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Thereupon in dashes Rosie and a new friendship is immediately forged…
Winsome characters and an unusual perspective angle on the birthday theme make this a delight to share with young listeners whether or not they are celebrating a birthday: friendship is worth celebrating at any time. Illustrator Gwen’s portrayal of the ‘special present’ – that picture of it clinging desperately to the bunting – is a hoot.

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A delightful joint enterprise from the Millward sisters.

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Lara of Newtown
Chris McKimmie
Allen & Unwin
I’m a real fan of Chris McKimmie’s wonderfully quirky illustrative style and this book wherein Misty/Nigella/Lara seeks a permanent home charmed even cat phobic me.
When we join our feline narrator, she has just been let go by her first owner who has become too old to continue caring for her moggy, and Misty is wandering the streets looking for a new home. Eventually she becomes a Christmas present for one Noni Nice of Pymble where she gets her second name and little else before being shown the door.
There follows a night under the stars for Nigella and then along come the Kafoopses,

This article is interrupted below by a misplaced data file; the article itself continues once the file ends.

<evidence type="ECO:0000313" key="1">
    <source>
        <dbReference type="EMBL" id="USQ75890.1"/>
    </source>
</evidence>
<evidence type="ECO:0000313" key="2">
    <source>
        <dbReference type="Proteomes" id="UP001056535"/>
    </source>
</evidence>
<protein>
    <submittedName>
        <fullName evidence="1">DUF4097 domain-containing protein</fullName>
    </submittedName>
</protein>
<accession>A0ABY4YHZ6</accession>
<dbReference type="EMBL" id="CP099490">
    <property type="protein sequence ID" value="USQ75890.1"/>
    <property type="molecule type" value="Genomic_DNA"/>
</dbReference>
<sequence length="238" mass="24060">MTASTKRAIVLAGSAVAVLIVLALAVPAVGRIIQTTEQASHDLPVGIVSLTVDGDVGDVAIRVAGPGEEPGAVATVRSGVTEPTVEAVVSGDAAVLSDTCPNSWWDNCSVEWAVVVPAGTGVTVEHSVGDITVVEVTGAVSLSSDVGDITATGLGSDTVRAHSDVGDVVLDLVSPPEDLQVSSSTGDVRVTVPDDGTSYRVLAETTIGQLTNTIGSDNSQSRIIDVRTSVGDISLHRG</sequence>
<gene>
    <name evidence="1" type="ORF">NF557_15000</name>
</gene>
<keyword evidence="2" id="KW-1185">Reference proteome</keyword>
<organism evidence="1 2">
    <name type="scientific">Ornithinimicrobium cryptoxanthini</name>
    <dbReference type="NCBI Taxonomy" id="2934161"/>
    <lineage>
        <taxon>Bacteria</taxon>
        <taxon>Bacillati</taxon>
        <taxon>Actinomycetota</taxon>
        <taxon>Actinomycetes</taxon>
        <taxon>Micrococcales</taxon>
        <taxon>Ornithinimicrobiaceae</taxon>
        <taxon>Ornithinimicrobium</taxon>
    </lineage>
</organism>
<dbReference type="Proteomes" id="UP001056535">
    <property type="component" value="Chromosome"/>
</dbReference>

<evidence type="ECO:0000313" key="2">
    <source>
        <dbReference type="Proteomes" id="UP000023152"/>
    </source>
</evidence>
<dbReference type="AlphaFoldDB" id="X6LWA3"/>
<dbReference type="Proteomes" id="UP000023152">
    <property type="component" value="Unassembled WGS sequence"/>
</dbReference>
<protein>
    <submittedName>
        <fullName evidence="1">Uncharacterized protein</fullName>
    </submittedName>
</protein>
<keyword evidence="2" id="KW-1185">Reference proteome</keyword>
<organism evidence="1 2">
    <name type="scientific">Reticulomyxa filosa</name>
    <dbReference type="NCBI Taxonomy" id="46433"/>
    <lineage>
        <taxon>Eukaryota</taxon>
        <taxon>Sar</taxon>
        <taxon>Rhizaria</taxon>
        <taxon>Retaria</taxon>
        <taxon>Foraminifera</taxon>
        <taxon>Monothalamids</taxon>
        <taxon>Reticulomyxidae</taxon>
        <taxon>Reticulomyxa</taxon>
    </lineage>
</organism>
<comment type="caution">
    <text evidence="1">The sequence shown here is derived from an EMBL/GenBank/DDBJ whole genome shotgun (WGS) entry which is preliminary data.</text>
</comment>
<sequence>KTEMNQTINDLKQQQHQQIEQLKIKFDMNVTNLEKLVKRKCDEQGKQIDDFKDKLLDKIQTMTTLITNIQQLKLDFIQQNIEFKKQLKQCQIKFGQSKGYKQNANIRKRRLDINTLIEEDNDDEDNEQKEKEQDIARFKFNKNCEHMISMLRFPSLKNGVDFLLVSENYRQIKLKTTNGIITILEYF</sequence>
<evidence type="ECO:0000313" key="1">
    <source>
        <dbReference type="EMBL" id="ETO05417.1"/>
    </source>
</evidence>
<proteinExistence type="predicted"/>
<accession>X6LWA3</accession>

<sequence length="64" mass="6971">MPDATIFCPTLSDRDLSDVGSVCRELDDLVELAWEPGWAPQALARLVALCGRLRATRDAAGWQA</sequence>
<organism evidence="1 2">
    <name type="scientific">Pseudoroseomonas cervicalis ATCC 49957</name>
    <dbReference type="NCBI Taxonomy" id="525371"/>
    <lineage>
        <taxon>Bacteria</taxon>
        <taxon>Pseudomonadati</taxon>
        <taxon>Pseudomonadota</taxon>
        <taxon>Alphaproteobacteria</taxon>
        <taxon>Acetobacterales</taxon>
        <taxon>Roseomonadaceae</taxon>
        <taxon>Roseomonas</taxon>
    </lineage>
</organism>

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an eccentric couple who are more than happy to add ‘Lara’ to their household residents. From then on life becomes more than satisfactory in every way.
Lara can even do her own entertaining from time to time …

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though on occasions when the Kafoopses have visitors, she finds an alternative place for a retreat. But now she is in her own words “a lucky boots”, loved at last.
Cat owners may well be horrified at the treatment of the long-suffering feline protagonist but despite the two abandonments, this is a story where hope and kindness win through. Chris McKimmie’s collage style is like no other and combined with the array of fonts make for a unique visual narrative whole.

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I Love My Puppy
Giles Andreae and Emma Dodd
Orchard Books
The small boy narrator of the latest Andreae/Dodd offering is the recipient of a new pet – a cute pup. Everything has been made ready for his arrival …

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but even so the little chap is a bit shy initially. It doesn’t take long for the pup to settle in though: he’s playful and affectionate but rather too eager to nibble at things that he really shouldn’t

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and of course, has still to be housetrained. A walk in the park is lots of fun and just the place to try out his bark

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before heading home for a snuggle with his diminutive owner.
As with previous books in this series, the combination of Giles Andreae’s gentle rhyming text and Emma Dodd’s super-sweet scenes bring delight at every turn of the page.